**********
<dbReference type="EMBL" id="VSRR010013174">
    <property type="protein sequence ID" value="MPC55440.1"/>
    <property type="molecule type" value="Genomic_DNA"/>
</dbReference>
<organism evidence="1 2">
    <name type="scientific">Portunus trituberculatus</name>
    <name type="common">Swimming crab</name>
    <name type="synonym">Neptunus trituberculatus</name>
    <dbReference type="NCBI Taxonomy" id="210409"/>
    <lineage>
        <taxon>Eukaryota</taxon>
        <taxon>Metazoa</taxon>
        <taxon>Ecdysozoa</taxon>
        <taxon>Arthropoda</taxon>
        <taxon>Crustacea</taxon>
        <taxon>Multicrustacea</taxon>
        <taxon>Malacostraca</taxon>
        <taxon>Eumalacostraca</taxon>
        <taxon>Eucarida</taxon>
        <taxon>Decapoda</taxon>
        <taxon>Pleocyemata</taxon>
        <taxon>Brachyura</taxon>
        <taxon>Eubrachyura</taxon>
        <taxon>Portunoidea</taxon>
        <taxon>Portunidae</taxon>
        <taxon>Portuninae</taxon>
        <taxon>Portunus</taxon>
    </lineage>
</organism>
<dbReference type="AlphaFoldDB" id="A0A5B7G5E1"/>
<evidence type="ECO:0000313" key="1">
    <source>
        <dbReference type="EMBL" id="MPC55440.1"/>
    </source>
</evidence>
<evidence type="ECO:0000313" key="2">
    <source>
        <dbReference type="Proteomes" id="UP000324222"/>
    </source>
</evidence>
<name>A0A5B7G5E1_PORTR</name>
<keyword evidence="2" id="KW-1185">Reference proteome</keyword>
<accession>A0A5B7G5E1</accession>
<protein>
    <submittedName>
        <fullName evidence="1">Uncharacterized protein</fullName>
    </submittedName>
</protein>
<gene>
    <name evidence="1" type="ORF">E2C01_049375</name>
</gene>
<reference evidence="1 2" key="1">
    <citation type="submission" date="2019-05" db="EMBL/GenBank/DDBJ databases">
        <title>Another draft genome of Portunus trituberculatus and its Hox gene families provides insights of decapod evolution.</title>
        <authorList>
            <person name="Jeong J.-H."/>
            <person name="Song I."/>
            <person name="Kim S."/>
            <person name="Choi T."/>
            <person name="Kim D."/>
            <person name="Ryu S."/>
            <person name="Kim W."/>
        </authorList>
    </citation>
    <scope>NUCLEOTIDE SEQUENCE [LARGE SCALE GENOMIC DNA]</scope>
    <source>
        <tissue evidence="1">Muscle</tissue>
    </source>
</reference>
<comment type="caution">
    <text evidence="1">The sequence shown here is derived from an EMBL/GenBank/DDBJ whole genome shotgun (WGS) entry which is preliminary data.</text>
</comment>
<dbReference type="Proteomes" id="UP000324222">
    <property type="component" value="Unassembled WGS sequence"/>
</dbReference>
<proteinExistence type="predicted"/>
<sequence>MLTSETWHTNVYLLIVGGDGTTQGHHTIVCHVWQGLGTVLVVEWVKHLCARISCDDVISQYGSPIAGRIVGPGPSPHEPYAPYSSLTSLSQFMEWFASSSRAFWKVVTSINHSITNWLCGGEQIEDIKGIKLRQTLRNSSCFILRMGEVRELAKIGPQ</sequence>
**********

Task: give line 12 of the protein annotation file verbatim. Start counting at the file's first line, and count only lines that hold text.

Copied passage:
        <taxon>Metazoa</taxon>